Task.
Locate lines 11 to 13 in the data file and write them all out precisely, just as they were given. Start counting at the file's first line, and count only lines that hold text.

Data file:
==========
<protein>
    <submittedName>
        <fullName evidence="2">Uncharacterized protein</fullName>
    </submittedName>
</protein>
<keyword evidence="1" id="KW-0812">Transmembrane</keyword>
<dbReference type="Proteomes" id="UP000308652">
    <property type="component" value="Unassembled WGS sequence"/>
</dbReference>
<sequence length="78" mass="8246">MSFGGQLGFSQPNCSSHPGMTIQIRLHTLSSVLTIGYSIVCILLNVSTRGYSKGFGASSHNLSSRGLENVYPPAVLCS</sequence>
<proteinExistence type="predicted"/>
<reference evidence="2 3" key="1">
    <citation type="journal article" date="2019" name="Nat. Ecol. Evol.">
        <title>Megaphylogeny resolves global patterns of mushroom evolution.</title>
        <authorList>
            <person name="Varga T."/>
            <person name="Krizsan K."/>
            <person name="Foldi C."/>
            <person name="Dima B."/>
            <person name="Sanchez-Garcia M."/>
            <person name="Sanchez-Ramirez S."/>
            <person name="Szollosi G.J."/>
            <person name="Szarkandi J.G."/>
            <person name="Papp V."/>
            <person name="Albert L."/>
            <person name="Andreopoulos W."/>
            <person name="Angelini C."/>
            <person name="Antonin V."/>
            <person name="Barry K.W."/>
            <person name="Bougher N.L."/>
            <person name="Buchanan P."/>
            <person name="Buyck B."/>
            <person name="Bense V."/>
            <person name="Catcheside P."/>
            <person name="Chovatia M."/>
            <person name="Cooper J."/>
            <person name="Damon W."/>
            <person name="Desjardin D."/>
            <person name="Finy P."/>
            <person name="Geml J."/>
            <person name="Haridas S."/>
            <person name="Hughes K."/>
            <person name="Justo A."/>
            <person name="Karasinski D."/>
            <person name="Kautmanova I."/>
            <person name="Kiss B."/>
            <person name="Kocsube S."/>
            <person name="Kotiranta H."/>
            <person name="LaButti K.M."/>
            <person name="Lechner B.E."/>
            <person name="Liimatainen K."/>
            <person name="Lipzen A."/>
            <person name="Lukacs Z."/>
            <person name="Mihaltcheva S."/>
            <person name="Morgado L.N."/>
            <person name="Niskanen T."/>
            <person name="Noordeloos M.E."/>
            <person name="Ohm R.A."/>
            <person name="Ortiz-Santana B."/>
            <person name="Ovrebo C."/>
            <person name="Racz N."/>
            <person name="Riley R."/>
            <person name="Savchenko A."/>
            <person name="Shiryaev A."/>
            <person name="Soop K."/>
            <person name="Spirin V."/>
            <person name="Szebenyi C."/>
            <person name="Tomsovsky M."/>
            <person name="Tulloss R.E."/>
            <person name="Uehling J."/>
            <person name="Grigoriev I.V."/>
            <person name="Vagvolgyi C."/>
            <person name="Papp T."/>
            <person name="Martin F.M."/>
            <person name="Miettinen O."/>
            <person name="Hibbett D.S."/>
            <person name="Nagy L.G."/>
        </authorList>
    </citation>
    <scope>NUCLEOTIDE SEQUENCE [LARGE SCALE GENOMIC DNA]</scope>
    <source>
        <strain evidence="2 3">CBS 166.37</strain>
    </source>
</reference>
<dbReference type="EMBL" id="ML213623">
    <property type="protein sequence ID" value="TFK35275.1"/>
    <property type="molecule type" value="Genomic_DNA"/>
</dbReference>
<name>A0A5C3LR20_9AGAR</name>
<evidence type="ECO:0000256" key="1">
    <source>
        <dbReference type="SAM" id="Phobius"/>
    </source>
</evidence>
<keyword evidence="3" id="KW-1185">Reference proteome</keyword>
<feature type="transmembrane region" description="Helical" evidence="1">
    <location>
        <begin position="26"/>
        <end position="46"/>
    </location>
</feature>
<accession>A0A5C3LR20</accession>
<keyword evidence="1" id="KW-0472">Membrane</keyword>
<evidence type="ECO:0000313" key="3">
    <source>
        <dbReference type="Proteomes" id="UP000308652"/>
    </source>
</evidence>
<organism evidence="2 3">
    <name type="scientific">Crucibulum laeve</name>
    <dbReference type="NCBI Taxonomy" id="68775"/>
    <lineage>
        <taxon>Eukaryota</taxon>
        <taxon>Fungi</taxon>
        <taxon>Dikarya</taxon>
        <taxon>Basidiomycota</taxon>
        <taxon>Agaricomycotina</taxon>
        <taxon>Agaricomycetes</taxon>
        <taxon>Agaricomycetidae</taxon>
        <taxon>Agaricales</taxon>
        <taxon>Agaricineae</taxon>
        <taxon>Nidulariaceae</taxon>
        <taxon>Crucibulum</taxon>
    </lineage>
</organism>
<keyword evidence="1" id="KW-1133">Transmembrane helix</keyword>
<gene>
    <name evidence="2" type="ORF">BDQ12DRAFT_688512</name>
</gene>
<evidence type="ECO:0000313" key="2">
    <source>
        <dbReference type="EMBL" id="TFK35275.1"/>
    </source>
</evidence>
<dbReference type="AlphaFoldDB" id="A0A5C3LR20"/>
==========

<proteinExistence type="predicted"/>
<reference evidence="2 3" key="1">
    <citation type="journal article" date="2019" name="Nat. Ecol. Evol.">